With almost everyone on Earth now recast in his image, The Master controls the world. He's shocked however when he realizes that one person hasn't changed. The Doctor soon realizes that the... See full summary »



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Episode cast overview, first billed only:
June Whitfield ...
The Woman


With almost everyone on Earth now recast in his image, The Master controls the world. He's shocked however when he realizes that one person hasn't changed. The Doctor soon realizes that the Time Lords are trying to return and re-establish Gallifrey. If they succeed, it is the end of time and the Doctor as we currently know him. Realizing that the Ood's prophecy will come true, he visits friends from the recent past. Written by garykmcd

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2 January 2010 (USA)  »

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Did You Know?


During the chaotic sequence after the regeneration, the Eleventh Doctor is shown spitting, an act that raised some eyebrows. In addressing this during a publicity event for the launch of Series 5, Smith explained that it was his natural reaction to all the debris raining down on him during the filming, while Steven Moffat indicated that Russell T. Davies chose to leave it in. See more »


There are significant and obvious differences between the dental structure of The Master between his real (actor) self and skeleton (generated) self. See more »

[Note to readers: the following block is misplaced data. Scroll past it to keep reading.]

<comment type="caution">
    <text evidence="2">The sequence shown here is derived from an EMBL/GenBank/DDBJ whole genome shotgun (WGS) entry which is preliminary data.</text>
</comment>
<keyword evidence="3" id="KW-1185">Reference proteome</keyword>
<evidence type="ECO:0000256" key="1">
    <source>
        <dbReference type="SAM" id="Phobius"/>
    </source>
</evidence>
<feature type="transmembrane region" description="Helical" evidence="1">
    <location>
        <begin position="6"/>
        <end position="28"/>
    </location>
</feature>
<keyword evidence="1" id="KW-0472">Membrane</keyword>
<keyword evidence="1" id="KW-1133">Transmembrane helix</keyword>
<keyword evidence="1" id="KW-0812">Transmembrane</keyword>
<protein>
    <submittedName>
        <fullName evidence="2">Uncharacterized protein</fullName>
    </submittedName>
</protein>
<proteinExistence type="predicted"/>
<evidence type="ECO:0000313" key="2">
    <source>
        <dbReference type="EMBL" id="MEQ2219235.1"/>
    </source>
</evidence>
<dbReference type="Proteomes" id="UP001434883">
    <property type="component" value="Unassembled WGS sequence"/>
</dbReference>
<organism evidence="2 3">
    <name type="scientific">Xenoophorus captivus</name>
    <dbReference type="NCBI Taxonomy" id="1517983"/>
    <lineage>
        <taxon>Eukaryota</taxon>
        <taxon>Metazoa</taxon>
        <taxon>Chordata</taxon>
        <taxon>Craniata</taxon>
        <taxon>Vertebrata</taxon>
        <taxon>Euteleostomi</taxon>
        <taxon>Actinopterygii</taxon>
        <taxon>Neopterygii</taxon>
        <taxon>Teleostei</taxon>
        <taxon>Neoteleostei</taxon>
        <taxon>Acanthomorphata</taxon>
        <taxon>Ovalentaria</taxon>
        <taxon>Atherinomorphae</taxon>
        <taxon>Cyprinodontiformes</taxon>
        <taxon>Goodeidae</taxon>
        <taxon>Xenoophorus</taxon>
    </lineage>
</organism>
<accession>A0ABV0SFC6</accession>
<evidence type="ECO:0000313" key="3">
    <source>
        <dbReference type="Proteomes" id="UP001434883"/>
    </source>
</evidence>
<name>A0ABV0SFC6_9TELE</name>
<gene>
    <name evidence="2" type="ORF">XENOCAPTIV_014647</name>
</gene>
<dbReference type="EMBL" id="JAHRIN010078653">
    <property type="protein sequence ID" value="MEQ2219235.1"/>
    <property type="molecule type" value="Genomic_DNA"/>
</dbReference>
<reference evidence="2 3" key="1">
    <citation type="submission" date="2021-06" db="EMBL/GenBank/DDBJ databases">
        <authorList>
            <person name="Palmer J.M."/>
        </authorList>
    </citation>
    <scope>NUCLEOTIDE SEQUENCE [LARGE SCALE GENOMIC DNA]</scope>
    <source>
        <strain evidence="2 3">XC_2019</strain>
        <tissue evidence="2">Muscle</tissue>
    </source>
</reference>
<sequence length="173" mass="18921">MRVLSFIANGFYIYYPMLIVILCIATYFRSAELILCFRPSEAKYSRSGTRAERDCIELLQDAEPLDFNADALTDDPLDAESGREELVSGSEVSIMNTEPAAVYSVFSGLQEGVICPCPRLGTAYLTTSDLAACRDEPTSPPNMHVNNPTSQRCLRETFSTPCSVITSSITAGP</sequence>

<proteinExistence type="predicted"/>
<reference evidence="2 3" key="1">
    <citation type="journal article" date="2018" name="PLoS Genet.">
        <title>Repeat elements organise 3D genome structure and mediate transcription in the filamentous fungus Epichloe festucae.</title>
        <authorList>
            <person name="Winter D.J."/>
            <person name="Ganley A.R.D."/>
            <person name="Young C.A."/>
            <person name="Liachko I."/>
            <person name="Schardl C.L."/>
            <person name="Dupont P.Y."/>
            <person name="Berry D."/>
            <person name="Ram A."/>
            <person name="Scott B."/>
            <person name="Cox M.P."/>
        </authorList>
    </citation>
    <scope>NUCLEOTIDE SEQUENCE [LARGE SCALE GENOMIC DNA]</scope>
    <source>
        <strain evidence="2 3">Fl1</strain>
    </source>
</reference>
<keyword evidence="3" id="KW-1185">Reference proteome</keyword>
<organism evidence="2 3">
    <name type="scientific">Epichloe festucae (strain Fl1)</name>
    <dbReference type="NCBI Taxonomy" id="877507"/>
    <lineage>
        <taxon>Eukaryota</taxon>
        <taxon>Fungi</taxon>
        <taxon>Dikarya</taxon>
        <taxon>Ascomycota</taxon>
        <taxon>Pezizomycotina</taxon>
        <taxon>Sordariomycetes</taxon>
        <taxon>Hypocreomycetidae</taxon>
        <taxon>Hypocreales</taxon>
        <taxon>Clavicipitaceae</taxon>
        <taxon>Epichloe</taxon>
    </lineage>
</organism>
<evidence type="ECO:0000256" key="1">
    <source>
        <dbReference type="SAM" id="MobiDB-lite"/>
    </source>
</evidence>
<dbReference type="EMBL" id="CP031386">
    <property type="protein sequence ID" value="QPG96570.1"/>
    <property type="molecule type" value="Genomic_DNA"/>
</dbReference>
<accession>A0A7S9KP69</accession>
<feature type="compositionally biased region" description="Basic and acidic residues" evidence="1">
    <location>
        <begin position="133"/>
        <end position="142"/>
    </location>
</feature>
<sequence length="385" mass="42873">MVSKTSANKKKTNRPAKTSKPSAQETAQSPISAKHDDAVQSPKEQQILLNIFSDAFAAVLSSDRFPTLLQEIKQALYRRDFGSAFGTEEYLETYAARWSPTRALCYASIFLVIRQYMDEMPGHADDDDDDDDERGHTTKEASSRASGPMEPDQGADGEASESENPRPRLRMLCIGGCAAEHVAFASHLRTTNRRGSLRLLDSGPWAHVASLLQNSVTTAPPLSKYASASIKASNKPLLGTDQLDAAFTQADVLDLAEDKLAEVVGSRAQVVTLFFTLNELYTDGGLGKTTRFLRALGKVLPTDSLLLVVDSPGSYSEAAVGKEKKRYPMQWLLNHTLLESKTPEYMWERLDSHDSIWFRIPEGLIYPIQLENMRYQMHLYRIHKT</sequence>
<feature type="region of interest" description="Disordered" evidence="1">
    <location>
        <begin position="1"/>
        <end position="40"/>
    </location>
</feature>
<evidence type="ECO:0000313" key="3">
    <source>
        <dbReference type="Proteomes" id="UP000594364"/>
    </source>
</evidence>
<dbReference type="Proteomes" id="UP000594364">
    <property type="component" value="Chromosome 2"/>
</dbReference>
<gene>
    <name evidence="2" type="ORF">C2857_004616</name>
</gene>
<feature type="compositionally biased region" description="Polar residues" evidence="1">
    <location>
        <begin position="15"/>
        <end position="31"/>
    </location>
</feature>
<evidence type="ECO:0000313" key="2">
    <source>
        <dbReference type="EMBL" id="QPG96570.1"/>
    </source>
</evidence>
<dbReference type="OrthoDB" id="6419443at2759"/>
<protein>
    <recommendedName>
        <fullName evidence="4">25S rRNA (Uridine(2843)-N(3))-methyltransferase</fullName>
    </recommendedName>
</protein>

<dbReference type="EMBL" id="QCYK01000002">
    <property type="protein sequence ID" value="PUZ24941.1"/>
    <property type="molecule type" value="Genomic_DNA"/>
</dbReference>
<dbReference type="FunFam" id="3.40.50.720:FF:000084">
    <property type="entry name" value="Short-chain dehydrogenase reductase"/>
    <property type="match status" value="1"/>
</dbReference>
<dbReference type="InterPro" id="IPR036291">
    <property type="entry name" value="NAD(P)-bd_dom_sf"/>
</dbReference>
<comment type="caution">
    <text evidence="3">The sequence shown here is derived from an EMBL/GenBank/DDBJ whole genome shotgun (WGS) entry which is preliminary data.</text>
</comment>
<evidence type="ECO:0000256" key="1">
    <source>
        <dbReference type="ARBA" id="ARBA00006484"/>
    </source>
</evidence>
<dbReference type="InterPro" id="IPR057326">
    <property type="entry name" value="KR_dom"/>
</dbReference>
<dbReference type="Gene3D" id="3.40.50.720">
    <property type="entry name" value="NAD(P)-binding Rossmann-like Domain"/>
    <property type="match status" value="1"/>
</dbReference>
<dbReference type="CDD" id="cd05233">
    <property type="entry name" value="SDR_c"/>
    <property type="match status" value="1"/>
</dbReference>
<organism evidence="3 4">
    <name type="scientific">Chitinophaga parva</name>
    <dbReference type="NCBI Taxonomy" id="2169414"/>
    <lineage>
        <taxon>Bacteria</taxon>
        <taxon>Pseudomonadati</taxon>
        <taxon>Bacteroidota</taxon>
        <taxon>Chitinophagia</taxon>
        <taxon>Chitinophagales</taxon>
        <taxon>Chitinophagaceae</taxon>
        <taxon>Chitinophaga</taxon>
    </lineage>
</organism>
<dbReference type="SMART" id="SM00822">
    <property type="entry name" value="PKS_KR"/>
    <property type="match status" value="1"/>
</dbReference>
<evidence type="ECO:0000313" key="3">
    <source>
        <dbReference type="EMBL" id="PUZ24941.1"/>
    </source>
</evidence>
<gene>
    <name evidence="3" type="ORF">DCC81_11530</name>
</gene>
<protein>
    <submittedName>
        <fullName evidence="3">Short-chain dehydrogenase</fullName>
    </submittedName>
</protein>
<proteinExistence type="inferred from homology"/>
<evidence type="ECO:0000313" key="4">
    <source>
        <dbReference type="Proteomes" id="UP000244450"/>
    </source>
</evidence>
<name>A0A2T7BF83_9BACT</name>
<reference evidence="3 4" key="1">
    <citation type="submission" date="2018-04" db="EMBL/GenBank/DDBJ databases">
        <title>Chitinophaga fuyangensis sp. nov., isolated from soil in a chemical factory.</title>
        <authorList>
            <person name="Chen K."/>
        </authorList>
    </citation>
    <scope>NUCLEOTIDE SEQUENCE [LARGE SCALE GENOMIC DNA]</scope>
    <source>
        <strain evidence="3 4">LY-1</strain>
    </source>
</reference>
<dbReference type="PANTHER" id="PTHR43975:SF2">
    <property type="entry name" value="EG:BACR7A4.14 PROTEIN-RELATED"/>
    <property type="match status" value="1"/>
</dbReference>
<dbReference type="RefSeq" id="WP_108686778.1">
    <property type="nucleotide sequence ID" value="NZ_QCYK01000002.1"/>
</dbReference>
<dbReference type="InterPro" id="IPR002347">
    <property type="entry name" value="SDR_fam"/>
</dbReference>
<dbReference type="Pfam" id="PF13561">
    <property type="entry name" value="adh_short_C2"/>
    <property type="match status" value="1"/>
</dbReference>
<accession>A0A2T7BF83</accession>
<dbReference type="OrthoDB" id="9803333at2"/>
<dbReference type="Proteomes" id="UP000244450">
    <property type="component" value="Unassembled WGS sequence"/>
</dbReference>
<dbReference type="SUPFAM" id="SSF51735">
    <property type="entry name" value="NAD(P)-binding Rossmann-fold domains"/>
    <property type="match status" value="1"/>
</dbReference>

Wilfred Mott: [stuck in the chamber] I'm sorry. Look, just leave me.
The Doctor: [smiles] Okay, right then, I will.
The Doctor: 'Cause you had to go in there, didn't you? You had to go in there and get stuck, oh yes. 'Cause that's who you are, Wilfred. You were always this, waiting for me, all this time.
Wilfred Mott: No, really, just leave me. I'm an old man, Doctor. I've had my time.
The Doctor: Well, exactly, look at you, not remotely important. But me... I could do so much more.
The Doctor: So much more!
The Doctor: But this is what I get. My reward.
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References Star Wars: Episode IV - A New Hope (1977) See more »


Doctor Who Closing Credits
Written by Ron Grainer
Performed by BBC National Orchestra of Wales
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User Reviews

Another victim of RTD putting spectacle ahead of coherence
23 March 2010 | by (Clydebank, Scotland) – See all my reviews